2012-10-16

On the Useless Usefulness of Art



A colleague of mine recently sent me a nice pop-science article on the neuroscience of art. In reading through the article, I found many things to be of great interest. All of the research on how the brain perceives and mis-perceives is great, and helps us understand why certain artistic techniques "work" to produce a certain type of perception. I really liked the stuff on the Mona Lisa.

However, where the article seems to fall flat is when it starts to talk about WHY we view art, seek art, find art beautiful, and even crave art.

All the explanations seemed predicated on finding a certain "usefulness" or pragmatic value to art. Almost as if art were yet another expression of the evolutionary drive to thrive. In this, art is treated solely as a means to another end (the end of evolutionary success).

I'm not sure if I can go with this. At least not all the way.

Sure, most art does have side effects that are "useful". Perhaps it teaches us something, or inspires us to be more moral, or helps us understand the world in a new way.

But it seems to me that there is more to art than just USE. It seems to me that there is something completely superfluous, playful, and even "use-less" about the best art. The best art is an end in itself. An encounter with raw beauty for the sake of beauty.

Here are a few "negative" examples of what we are willing to sacrifice for the value of art:

Think about all the artists who sacrificed all their skills and talents (which could have been used on something much more "useful") for the sake of pursuing beauty. Think of all the talented artists who starved and suffered and even died for "their art". Those who labored in obscurity for a lifetime, only to be hailed as "geniuses" after their death.

Think of all the money, time, and effort that goes into the arts that could be spent on more "useful" things, like feeding the hungry, or building sturdier buildings, or reading more science texts.

Now, either this is sheer madness and the human pursuit of art is a sign that we have gone collectively crazy...

OR it is a deep insight into the fact that beauty is an end unto itself, and it worth immense sacrifice to be pursued regardless of whether it is "useful" in a evolutionary or commercial sense.

As you might be able to tell, I take the latter view.

I think that art is an end in itself, and that by participating in art we are somehow participating the beauty and joy of God's own life. When art is done well, it is mystical and transcendent. It brings us into a realm of awe and glory and reverence. Perhaps even worship.

This is not to subvert art and say something silly like "The only good art is sacred art". That is to shackle art to yet another theory of "usefulness", only this time it is "religious usefulness".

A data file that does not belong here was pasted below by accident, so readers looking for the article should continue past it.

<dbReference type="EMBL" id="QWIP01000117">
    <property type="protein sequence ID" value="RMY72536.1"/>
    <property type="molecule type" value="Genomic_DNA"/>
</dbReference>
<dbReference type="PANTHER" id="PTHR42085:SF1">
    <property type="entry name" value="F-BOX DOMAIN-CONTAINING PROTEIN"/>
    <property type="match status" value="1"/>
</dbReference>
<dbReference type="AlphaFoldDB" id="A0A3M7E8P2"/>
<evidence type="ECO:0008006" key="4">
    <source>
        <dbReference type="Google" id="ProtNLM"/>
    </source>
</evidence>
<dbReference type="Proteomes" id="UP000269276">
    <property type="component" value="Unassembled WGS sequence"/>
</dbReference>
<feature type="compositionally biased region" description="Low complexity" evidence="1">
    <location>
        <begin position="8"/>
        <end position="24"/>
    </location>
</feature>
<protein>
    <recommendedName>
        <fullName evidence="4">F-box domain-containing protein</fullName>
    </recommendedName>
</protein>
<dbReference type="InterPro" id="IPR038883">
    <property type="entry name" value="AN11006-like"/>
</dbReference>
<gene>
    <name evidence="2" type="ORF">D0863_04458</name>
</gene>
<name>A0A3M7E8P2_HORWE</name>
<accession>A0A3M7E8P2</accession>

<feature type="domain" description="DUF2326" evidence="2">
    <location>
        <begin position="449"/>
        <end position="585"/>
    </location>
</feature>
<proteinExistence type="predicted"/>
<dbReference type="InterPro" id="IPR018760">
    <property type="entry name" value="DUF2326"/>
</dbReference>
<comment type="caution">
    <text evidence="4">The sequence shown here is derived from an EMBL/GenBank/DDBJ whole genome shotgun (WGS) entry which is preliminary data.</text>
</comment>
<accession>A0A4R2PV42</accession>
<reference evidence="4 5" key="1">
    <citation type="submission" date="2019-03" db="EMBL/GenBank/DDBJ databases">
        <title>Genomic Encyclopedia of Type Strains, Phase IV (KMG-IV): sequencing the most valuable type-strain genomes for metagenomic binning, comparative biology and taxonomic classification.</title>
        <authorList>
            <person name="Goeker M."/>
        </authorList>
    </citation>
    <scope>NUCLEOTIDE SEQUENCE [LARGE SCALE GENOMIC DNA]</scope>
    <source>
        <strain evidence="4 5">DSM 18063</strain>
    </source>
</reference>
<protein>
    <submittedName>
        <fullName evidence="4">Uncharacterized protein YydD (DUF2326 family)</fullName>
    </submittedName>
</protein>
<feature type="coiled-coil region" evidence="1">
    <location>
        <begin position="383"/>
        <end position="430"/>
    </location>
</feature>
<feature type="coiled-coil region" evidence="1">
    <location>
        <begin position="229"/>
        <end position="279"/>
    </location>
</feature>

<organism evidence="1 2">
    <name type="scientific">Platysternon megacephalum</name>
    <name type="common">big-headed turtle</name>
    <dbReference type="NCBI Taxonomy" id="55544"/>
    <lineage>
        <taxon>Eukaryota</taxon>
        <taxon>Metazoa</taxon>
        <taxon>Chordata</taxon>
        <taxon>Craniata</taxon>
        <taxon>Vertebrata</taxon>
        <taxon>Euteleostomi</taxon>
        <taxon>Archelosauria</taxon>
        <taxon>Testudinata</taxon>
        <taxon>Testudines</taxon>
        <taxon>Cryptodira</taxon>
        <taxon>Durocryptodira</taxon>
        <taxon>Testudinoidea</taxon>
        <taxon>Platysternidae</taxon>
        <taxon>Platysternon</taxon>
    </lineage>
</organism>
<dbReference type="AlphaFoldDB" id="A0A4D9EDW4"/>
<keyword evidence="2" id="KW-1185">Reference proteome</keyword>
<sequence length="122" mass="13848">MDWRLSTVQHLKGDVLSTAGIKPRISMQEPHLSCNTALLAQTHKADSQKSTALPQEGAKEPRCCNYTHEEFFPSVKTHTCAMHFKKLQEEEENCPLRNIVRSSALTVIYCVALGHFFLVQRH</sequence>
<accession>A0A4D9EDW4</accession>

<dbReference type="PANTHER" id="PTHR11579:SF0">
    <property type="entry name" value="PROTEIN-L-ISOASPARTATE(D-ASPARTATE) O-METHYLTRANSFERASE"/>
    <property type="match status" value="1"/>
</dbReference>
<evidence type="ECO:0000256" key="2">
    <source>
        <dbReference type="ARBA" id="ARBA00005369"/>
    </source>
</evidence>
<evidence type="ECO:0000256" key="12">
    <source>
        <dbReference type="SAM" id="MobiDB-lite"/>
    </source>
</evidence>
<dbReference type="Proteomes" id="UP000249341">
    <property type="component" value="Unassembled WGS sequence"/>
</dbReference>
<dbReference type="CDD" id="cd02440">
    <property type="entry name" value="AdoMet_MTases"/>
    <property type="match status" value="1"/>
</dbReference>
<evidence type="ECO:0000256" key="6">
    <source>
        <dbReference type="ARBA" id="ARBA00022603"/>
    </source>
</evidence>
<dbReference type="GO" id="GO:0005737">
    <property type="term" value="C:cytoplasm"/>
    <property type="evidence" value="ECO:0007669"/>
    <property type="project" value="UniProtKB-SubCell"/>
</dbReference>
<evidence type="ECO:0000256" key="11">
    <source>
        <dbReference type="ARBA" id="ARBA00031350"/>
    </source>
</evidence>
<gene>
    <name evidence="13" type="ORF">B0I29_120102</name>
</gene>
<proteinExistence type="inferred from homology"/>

Actually, I find even deconstructive, paradoxical art to have a transcendent, numinous effect as well. I think of a Rothko painting, a Salvador Dali surrealism, even Duchamp's "fountain" (i.e. toilet). By throwing a sideways kind of spotlight on the mundane and even the depressing in life, it serves to sort of "backlight" or "inversely highlight" the transcendent in life.

For me, good art is "iconic" in the theological sense of what an icon is: An icon is a window into the "Transcendent Other", through which we either (in the words of Nietzsche) "gaze into the Abyss and the Abyss gazes into us", or in which (in the words of St. John of Damascus) "the reverence given to the Representation overflows to the Reality it Re-Presents". Thus the icon can either be a deconstructive encounter (of the Abyss of Being) or a constructive encounter (of the Glory of Being), or perhaps both.

Either way, when viewed from a strictly evolutionary or commercial point of view, art is utterly "useless". But, paradoxically, art helps us find meaning, purpose, and beauty through the "iconic encounter" with Transcendent Reality, that we could never, ever find if we lived by strictly doing "useful" things.

In the end, it is perhaps the uselessness, the playfulness, the excessive overflow of art that makes it worthwhile as a source of pure encounter with Meaning.
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This is a bunch of stuff to make us think hard about our incredible love affair with the God of the universe, our astounding infidelities against him, and his incredible grace to heal and restore us through Christ. Everything on this site is copyright © 1996-2015 by Nathan L. Bostian so if you use it, cite me... otherwise you break the 8th commandment, and make God unhappy. You can contact the author by posting a comment.